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Thursday, June 30, 2022

Pet Acupuncture

Dog Accu 2

BY HEATHER FINN

Can you imagine taking Buster to the vet just to have him stuck head-to-toe with nearly 20 needles? Yes. We’re talking about acupuncture, the Chinese medicinal practice of using needles to stimulate different points on the body—for your pets.

It might sound like something a pet wouldn’t enjoy at all, but Dr. Randy Aronson, veterinarian and owner of Partners in Animal Wellness Services in Tucson, says your pup probably doesn’t mind.

“In the United States, we’re needle-phobic—we see needles and we get really upset,” Aronson says. “But these are incredibly sharp Chinese needles that rarely cause pain, and so our animals tolerate them beautifully.”

Turns out the acupuncture treatment that pets get isn’t all that different from what their owners get, either.

“Some of it is just based on how humans are upright and animals are on four legs, but most of the points are the same and have the same function as they do on people,” says Dr. Betsy Hershey, owner of Integrative Veterinary Oncology in Phoenix.

Acupuncture may help with pain, however, it can be used to treat your furry friends for a lot more. Hershey uses the treatment to help with ailments ranging from arthritis to heart and kidney conditions.

“Certainly most people think about it primarily for pain, but it’s got so many more uses—although it does help with that, as well,” Hershey says.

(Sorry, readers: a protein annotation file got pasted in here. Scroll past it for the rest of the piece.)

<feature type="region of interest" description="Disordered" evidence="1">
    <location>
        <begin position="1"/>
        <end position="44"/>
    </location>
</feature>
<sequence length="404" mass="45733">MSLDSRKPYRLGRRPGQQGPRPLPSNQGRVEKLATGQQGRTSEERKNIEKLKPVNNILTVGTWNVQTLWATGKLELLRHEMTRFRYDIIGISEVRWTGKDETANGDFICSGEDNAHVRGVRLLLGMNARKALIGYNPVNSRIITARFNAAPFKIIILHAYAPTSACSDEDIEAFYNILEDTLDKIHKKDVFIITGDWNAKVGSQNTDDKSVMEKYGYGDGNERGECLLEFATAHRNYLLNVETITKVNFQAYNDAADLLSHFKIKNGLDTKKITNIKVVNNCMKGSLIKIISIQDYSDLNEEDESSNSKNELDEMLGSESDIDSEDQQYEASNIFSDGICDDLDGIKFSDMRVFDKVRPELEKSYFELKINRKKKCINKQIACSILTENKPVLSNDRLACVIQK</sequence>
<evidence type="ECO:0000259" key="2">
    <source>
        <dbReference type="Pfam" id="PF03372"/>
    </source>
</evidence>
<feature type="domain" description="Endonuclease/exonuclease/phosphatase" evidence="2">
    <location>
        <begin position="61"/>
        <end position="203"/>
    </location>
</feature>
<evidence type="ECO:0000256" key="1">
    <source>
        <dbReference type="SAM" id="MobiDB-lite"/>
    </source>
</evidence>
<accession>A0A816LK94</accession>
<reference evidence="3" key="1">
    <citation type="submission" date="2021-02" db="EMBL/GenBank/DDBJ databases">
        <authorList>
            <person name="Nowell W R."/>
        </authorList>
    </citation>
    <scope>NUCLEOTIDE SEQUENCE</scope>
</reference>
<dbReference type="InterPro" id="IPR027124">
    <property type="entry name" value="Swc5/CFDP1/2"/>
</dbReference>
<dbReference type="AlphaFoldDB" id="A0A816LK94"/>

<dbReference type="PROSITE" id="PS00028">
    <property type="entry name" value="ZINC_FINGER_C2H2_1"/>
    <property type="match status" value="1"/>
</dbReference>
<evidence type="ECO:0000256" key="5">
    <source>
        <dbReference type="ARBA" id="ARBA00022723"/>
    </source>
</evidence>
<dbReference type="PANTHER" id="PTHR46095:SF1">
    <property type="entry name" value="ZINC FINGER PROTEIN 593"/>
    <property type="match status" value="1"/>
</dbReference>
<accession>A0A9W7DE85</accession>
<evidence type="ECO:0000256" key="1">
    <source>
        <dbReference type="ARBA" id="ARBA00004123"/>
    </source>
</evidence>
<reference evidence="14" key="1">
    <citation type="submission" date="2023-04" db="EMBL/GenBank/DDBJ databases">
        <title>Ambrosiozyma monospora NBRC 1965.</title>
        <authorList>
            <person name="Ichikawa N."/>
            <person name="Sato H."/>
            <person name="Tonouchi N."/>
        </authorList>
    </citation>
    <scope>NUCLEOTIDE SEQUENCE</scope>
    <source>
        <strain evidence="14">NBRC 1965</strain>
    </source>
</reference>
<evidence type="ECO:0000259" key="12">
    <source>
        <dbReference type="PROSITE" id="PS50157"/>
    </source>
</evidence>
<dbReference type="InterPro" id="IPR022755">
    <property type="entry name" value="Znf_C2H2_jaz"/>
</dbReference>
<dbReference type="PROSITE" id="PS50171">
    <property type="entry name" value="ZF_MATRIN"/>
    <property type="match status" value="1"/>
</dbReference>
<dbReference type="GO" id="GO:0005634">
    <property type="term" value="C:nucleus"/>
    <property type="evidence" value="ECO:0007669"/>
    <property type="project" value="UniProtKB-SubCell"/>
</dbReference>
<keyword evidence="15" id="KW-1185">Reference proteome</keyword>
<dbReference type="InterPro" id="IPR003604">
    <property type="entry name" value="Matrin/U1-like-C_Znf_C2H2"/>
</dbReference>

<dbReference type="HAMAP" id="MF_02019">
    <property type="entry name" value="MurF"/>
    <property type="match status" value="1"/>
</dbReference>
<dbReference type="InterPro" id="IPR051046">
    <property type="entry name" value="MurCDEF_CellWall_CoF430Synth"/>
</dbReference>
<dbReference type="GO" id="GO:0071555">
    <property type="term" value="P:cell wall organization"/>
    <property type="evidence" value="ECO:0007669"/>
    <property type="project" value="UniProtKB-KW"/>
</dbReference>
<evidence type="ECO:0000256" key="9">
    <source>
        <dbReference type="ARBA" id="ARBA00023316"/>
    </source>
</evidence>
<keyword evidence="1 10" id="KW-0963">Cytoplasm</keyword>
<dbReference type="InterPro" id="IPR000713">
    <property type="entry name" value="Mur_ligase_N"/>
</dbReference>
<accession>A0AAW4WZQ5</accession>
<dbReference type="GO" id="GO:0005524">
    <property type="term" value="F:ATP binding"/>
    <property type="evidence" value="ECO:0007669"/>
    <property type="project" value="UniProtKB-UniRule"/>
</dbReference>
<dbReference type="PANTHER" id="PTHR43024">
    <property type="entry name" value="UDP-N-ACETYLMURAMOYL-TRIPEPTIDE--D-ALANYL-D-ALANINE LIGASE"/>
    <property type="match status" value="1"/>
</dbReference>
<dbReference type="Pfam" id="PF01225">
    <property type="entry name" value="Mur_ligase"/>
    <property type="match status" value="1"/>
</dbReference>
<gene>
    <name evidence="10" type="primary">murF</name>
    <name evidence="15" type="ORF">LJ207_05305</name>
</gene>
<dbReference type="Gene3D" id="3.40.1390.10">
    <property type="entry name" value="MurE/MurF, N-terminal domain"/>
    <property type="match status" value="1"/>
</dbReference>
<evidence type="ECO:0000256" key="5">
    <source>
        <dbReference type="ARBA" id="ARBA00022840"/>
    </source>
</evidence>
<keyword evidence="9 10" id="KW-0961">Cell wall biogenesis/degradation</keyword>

But why would someone turn to acupuncture for their pet rather than simply utilizing traditional Western medicine?  Is acupuncture any more beneficial?

“A lot of Western medications kind of put a Band-Aid on the problem, but don’t really solve the problem,” Hershey says. “That’s where acupuncture, I think, helps the most, because we can actually rebalance the patient and treat the root of the problem instead of just masking the symptoms.”

Aronson agrees.

Dog Accu Closeup2“A lot of times, when you use your Western medicine, you create two more problems,” Aronson says. “When you give an NSAID (non-steroidal anti-inflammatory drug) to a dog, you can unfortunately affect his kidneys and liver really adversely.”

Aronson says the use of acupuncture versus the use of traditional Western medicine is not an either/or situation, however.

“It’s not to say that we don’t use Western medicine, but we treat areas locally [with acupuncture] because we can get a local effect and a systemic effect with the needles, which allows us to use a lot less in the way of medication,” Aronson says. “We’ll use them together as a combination modality or treatment.”

It seems an owner has nothing to lose by adding acupuncture to Buster’s healthcare regimen. Hershey tends to agree, and says the only downside may be the time commitment— before being put on a monthly schedule, owners must initially bring in their pets once a week.

“If an owner can make that time commitment, there are absolutely no downsides,” Hershey says, adding that her practice’s $65-per-treatment fee makes acupuncture cheaper than some Western treatments. “There are no side effects of the treatment—if it’s performed appropriately—and in most cases, it helps improve the quality of life.”

According to the P.A.W.S. website, the knowledge and expertise of the vet is the most important thing to look for when searching for the right acupuncture treatment for your pet. So, next time you take your pup to the vet, don’t be afraid to ask about acupuncture treatments. Buster just might thank you.

Photos courtesy of P.A.W.S.

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